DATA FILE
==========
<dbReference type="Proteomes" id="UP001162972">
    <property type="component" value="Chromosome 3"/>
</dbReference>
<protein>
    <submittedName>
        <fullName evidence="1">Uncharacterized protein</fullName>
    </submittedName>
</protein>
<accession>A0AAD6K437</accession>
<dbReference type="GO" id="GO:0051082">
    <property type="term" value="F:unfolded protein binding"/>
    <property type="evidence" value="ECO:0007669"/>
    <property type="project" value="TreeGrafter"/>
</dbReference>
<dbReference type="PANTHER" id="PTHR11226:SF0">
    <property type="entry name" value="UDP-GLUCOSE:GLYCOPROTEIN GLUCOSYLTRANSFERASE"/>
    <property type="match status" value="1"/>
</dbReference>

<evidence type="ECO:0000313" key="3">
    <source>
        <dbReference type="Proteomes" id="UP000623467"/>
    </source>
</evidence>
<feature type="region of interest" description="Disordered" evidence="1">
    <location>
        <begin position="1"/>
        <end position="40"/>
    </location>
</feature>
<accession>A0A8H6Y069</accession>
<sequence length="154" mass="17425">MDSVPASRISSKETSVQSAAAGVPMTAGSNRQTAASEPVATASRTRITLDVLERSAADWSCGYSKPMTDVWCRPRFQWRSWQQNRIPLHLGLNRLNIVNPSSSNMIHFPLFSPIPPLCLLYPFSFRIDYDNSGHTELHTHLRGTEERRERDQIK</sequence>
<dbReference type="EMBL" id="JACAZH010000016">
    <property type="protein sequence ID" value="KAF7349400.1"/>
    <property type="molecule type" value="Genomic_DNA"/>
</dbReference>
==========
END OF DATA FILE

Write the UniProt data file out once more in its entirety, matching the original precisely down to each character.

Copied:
<dbReference type="Proteomes" id="UP001162972">
    <property type="component" value="Chromosome 3"/>
</dbReference>
<protein>
    <submittedName>
        <fullName evidence="1">Uncharacterized protein</fullName>
    </submittedName>
</protein>
<accession>A0AAD6K437</accession>
<dbReference type="GO" id="GO:0051082">
    <property type="term" value="F:unfolded protein binding"/>
    <property type="evidence" value="ECO:0007669"/>
    <property type="project" value="TreeGrafter"/>
</dbReference>
<dbReference type="PANTHER" id="PTHR11226:SF0">
    <property type="entry name" value="UDP-GLUCOSE:GLYCOPROTEIN GLUCOSYLTRANSFERASE"/>
    <property type="match status" value="1"/>
</dbReference>

<evidence type="ECO:0000313" key="3">
    <source>
        <dbReference type="Proteomes" id="UP000623467"/>
    </source>
</evidence>
<feature type="region of interest" description="Disordered" evidence="1">
    <location>
        <begin position="1"/>
        <end position="40"/>
    </location>
</feature>
<accession>A0A8H6Y069</accession>
<sequence length="154" mass="17425">MDSVPASRISSKETSVQSAAAGVPMTAGSNRQTAASEPVATASRTRITLDVLERSAADWSCGYSKPMTDVWCRPRFQWRSWQQNRIPLHLGLNRLNIVNPSSSNMIHFPLFSPIPPLCLLYPFSFRIDYDNSGHTELHTHLRGTEERRERDQIK</sequence>
<dbReference type="EMBL" id="JACAZH010000016">
    <property type="protein sequence ID" value="KAF7349400.1"/>
    <property type="molecule type" value="Genomic_DNA"/>
</dbReference>